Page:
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Daily News Lessons (show all)

Kahoot activity: How COVID has affected U.S. economy

June 15, 2020

A man stands in front of a Modell’s store that is closed, as retail sales suffer record drop during the outbreak of the coronavirus disease (COVID-19) in New York City, New York, U.S., April 15, 2020. REUTERS/Bryan R Smith

Directions: Check out the latest news on the ways COVID-19 is affecting the U.S. economy. At the end, play this Kahoot game to test your knowledge of coronavirus’ impact. Click on the Kahoot link, login with your school or personal account, grab the code from your computer/table device and plug it in with your phone.

Summary: The U.S. Labor Department published their latest numbers in early June on the impact the coronavirus has had on the economy and unemployment. This latest report provides evidence that the economy may be slowly recovering as businesses open up, even as Americans continue to apply for unemployment benefits. 

  1. The jobs report from early June indicated that the economy added 2.5 million jobs, an unexpected increase in jobs led to a slight decrease in the total amount of people receiving unemployment benefits.
  2. The unemployment rate remains high at 13.3 percent with nearly 21 million people officially classified as unemployed.
    • The government said millions were categorized incorrectly as employed in the latest job report. Thus, economists estimate that as many as 32 million people are unemployed, or20 percent of the workforce. 
  3. African American businesses have been hit especially hard by the quarantine with more than 41 percent having to close during the pandemic.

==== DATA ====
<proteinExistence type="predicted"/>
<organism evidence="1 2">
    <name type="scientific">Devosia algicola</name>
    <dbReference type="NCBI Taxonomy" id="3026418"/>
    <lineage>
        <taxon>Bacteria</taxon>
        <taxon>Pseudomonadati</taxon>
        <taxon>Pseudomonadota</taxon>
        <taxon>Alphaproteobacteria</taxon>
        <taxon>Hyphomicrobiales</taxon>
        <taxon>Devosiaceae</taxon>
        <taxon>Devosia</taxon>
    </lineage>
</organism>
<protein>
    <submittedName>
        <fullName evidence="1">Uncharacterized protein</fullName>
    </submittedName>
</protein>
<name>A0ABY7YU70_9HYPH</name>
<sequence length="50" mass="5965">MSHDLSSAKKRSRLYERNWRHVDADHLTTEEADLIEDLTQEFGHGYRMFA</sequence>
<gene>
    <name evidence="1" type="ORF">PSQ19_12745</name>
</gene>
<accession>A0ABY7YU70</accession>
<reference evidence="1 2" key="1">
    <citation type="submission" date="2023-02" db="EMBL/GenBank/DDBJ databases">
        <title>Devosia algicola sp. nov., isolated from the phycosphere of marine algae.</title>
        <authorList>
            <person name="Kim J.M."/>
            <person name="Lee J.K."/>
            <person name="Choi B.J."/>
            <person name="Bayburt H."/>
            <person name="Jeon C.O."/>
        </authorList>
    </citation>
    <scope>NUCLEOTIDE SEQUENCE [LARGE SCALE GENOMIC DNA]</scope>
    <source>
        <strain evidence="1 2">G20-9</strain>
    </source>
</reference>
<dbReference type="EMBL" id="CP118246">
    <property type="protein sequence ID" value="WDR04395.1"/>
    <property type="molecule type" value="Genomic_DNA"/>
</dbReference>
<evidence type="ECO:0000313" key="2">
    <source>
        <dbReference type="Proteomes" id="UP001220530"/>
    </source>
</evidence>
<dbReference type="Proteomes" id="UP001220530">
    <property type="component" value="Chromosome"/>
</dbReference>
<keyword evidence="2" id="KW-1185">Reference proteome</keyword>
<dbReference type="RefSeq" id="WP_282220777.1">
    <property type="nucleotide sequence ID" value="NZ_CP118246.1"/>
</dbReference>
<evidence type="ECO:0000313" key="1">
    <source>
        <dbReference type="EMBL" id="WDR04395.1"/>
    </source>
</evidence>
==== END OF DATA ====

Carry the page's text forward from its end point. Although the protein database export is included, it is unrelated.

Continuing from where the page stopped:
• One of the reasons these businesses have been hit especially hard is that they were in industries that were deemed non-essential, therefore, legally, they could not open their doors. 
    • Furthermore, few of these businesses received money from the Paycheck Protection Program (PPP) because mainstream banks traditionally work with existing customers, many of whom are not African Americans, based on a long history of discrimination.
  4. The pandemic has also shined a light on the shortage of workers with the necessary skills needed in the workplace. Colleges and universities are experiencing pressure to institute more job training programs for students, something U.S. colleges have long had trouble doing.

Proposals to build these skills include large federal investments in community colleges for jobs in high-demand fields, including veterinarian work, technology and the medical field.

Today’s class activity was created by EXTRA’s intern Ramses Rubio, a junior at Amherst College.